How I Fought Back Against Mental Health Stigma

How I Fought Back Against Mental Health Stigma
Photo: Getty Images/STYLECASTER

On one frigid January morning last year, I landed in Milwaukee and piled into a black SUV with all my luggage, both physical and, well, not. En route, the driver commented on how “together” I looked to be headed where I was. I didn’t just chuckle to myself, I laughed out loud.

That day, I was admitted to the hospital where, hours later, a nurse threaded a tube up my nose and down my throat, not because I refused food but because my body had become physically unable to tolerate it. And that was the very moment I realized that I needed, and very much wanted, to make a change.

I vanished from my life in New York for the following three months to undergo inpatient treatment for anorexia, and did so very quietly. A close friend of mine took over my social media handles and claimed to be deworming orphans in Somalia, so nobody except for my family and close friends knew where I really went. I wanted it that way. But I didn’t secretly escape society solely out of a preference for privacy. In retrospect, I know I did so mostly out of shame and because I didn’t want people to think I was weirder than they already did.

On the outside, I was a confident, thin, blonde woman with a great job, strong network of friends, and a wonderful family. By the world’s standards, I had it all together. But beneath it all, I was battling a life-threatening mental illness that had caused my heart to slow to a near-fatal rhythm. I was quite literally dying, but was able to hide my weakened state behind my vibrant sense of humor and long list of accomplishments.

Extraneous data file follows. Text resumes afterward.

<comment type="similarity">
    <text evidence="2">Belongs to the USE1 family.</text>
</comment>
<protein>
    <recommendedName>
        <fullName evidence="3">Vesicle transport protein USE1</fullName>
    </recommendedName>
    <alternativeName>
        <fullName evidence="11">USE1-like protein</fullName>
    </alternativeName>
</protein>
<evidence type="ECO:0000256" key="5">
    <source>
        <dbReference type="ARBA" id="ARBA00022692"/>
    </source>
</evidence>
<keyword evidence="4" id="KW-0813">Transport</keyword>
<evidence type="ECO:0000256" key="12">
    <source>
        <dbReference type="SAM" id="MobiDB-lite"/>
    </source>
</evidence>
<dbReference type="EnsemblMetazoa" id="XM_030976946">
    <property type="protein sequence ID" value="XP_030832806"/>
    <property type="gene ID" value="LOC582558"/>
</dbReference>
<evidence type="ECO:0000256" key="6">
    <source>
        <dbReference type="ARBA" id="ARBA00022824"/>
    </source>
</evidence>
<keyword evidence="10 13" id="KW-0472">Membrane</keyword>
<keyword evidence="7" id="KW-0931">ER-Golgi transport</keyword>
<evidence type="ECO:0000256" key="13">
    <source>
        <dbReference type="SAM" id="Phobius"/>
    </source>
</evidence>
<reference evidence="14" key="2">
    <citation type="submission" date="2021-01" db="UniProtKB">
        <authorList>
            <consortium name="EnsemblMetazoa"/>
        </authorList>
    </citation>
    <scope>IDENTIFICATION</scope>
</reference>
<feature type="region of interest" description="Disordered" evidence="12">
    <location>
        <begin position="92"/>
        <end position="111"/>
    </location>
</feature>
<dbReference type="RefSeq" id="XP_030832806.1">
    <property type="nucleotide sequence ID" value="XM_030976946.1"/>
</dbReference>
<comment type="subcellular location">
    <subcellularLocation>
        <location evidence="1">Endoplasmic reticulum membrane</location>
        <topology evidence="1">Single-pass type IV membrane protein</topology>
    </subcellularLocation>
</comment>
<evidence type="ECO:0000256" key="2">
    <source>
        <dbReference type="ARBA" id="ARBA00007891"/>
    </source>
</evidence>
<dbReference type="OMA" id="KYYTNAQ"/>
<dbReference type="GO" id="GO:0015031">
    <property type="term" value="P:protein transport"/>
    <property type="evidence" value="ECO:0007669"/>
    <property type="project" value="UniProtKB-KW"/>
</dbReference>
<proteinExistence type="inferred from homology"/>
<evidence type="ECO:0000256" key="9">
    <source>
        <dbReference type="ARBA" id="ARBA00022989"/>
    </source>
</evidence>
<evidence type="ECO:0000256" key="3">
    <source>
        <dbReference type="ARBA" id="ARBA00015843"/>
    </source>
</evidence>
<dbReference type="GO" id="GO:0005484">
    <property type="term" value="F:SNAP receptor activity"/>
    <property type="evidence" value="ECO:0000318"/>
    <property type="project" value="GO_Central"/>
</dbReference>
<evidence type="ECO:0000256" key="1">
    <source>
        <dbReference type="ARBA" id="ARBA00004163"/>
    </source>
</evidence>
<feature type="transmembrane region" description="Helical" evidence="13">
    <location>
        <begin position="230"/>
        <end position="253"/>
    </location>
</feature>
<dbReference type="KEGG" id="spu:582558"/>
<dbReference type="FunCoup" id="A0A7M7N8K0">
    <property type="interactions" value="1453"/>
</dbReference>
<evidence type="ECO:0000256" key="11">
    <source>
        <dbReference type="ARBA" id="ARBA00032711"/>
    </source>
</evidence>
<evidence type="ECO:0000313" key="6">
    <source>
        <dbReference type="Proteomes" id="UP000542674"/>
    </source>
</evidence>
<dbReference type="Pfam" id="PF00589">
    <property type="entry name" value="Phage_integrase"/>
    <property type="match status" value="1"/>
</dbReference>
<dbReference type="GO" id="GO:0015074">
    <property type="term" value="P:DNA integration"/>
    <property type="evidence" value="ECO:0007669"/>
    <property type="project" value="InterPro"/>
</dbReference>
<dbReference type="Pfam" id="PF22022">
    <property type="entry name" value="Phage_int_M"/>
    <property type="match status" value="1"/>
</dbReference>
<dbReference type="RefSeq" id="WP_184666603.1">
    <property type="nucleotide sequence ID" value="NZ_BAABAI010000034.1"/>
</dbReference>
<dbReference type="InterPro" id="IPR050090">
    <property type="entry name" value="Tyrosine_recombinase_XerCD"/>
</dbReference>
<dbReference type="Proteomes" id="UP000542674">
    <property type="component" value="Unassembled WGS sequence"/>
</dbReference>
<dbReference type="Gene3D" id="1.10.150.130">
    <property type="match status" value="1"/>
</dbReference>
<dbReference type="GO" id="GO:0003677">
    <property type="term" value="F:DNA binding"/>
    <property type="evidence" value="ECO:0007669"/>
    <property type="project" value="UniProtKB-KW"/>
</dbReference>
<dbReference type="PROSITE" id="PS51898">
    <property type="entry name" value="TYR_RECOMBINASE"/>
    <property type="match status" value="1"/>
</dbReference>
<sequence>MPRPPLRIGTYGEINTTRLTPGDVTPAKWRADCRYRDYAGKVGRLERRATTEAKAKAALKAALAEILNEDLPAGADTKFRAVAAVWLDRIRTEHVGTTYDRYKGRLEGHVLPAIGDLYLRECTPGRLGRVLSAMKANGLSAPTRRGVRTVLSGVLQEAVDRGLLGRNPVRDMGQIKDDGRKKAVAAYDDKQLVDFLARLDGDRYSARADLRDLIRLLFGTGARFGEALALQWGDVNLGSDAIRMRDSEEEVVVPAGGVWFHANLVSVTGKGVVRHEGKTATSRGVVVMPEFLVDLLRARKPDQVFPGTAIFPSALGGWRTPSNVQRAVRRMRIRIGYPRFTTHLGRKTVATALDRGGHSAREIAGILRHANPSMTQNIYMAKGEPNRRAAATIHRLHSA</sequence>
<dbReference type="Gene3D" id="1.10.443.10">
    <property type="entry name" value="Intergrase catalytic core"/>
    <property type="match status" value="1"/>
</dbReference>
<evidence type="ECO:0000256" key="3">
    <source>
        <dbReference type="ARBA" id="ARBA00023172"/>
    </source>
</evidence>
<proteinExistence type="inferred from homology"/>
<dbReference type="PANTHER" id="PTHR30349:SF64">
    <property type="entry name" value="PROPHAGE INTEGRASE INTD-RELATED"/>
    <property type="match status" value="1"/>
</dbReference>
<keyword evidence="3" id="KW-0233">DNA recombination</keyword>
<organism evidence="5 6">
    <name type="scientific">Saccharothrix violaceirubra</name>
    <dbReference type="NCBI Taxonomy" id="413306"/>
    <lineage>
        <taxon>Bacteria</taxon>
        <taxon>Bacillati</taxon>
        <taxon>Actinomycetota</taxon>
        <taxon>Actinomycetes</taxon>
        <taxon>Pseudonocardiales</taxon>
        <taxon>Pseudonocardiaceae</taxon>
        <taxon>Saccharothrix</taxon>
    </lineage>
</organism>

This was neither the first nor the last time I was hospitalized for an eating disorder, but it was the most significant because it was then that I realized I didn’t need my illness. I was very sick at the time, yes. But I was also a writer, a dancer, an artist, a daughter, a sister, a plant-killer, a die-hard Stevie Nicks fan, and a mischievous weirdo who, for example, was prone to exotic dancing on her IV pole. It took years for me to realize that perhaps all those things could be true, and that I didn’t need to focus all of what little energy had into maintaining a double life. Instead I needed to put all of my effort into getting well, and I’m still getting there.

But I haven’t been able to do it alone, and that’s perhaps the most difficult part. It’s taken a village of internists, cardiologists, endocrinologists, nurses, dietitians, and therapists, paired with the unwavering support of my family and friends, to help me take the necessary steps toward health and to realize that, no, Christina, subsisting on broccoli alone is not a balanced diet. I still struggle most days and may for quite a while, but ultimately I’m grateful that this whole process has given me purpose and perspective. It’s inspired me to pay forward the love and support I’ve been given: I work closely with Project HEAL, a non-profit that funds eating disorder treatment, I regularly do arts and crafts with patients on the psychiatric ward at a New York area hospital, I mentor young girls struggling with eating disorders and body image issues, and I actively block anyone on Instagram that advertises skinny tea, which is basically a full-time job in itself.

Now, I speak openly and honestly about my 15-year history with anxiety and eating disorders. In doing so, countless others have shared their own struggle with me, and none of them have fit the classic profile of what we envision mental illness to look like. It has revealed a very valuable lesson, summed up perfectly by author Glennon Doyle Melton: “People who need help sometimes look a lot like people who don’t need help.”

Today is World Mental Health Day.

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